Organization for Addiction Prevention Treatment and Rehabilitation (OAPTAR)


Have you ever felt like you “feel fat” and “over-weight” even when you hardly eat?


Do you fear gaining weight and being overweight?


At the same time, you are anxious about how you look….so you go on a semi-starvation diet

If the answer is YES, then you have an eating disorder.

Many people who develop an eating disorder will deny it in the beginning. Other symptoms (like dry skin, brittle nails or constipation and low blood pressure, to name a few) will develop, and it is important to get help. If we observe or know that a friend or a loved one is in that condition, we need to research out and lend a hand.

People with eating disorders can develop substance use disorders or may have substance use disorders prior to the eating disorder.

There is TREATMENT and HOPE is certain.

Many drinkers use alcohol as a Band-Aid for deeper issues. Some use it as a sedative to keep past traumas buried.

For others, it helps push back the pain of loneliness, anxiety or an unhappy relationship. Some even use it to overcome physical pain.

The reason other solutions to problem drinking often fail is that they try to eliminate the symptoms without addressing the underlying problem.

If you’re miserable in an unhappy relationship and someone takes away the things that help you cope, it’s easy to see that your new found peace is a house built without a foundation and provides your solution without restricting your freedom.

The smoke from combustible tobacco products contains more than 7,000 chemicals.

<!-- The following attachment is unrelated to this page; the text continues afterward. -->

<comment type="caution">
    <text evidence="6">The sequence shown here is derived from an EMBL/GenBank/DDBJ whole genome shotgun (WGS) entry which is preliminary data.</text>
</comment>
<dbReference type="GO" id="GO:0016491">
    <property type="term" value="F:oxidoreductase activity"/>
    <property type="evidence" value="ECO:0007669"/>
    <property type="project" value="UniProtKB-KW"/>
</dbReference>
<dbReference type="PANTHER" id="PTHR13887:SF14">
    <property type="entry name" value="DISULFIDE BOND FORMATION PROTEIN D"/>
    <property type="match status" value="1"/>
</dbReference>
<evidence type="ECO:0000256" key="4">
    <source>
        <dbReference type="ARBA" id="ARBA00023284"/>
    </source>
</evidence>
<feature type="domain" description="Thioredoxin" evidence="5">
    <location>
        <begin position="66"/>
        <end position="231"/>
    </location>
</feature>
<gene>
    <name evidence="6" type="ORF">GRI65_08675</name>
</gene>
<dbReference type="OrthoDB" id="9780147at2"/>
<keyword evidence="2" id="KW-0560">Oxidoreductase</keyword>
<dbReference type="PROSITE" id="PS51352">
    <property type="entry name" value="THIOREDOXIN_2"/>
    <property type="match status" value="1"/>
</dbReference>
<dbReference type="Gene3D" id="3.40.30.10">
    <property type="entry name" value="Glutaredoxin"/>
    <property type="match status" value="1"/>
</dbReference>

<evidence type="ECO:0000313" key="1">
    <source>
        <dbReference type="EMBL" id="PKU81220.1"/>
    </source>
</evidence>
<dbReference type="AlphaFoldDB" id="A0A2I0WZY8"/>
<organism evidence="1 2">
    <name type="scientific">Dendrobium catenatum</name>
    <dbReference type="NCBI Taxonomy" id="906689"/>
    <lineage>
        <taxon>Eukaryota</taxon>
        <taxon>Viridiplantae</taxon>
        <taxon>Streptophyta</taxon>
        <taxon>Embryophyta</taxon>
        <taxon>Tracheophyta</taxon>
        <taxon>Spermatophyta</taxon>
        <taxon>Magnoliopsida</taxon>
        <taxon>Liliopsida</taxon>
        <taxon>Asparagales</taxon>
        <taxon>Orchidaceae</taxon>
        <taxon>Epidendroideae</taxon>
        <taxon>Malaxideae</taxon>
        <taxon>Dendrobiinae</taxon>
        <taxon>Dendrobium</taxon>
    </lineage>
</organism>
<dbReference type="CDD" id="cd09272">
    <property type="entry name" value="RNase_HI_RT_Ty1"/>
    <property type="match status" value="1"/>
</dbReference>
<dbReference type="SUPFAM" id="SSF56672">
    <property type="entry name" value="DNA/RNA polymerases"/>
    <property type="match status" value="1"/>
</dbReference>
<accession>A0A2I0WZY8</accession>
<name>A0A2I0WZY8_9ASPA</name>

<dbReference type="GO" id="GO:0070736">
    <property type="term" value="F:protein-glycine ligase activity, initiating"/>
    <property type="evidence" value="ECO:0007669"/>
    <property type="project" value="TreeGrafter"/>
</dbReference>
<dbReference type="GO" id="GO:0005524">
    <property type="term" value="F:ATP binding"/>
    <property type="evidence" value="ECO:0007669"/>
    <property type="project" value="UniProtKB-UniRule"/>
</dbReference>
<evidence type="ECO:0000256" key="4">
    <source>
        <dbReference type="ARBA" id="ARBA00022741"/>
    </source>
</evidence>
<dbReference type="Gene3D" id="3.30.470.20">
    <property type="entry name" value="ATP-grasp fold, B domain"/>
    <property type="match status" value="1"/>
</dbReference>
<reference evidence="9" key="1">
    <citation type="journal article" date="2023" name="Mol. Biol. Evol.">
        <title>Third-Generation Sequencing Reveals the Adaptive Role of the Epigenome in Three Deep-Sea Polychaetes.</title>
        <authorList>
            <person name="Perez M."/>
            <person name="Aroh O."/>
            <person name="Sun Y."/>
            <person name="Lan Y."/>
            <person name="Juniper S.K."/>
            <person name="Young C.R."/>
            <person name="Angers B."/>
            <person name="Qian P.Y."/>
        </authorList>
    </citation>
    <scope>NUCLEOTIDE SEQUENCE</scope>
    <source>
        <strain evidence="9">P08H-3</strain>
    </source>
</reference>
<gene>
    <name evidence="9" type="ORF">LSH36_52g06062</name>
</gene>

Nicotine is the primary reinforcing component of tobacco; it drives tobacco addiction.

Hundreds of compounds are added to tobacco to enhance its flavor and the absorption of nicotine.

Cigarette smoking is the most popular method of using tobacco; however, many people also use smokeless tobacco products, such as snuff and chewing tobacco, which also contain nicotine.

In addition to the drug’s impact on multiple neurotransmitters and their receptors, many behavioral factors can affect the severity of withdrawal symptoms. For many people who smoke, the feel, smell, and sight of a cigarette and the ritual of obtaining, handling, lighting, and smoking the cigarette are all associated with the pleasurable effects of smoking and can make withdrawal or craving worse. Learning processes in the brain associate these cues with nicotine-induced dopamine surges in the reward system.—similar to what occurs with other drug addictions.

Nicotine replacement therapies such as gum, patches, and inhalers, and other medications approved for the treatment of nicotine
addiction may help alleviate the physiological aspects of withdrawal. However, cravings often persist because of the power of these cues.
Behavioral therapies can help smokers identify environmental triggers of craving so they can use strategies to avoid these triggers and manage the feelings that arise when triggers cannot be.

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OAPTAR Brochure

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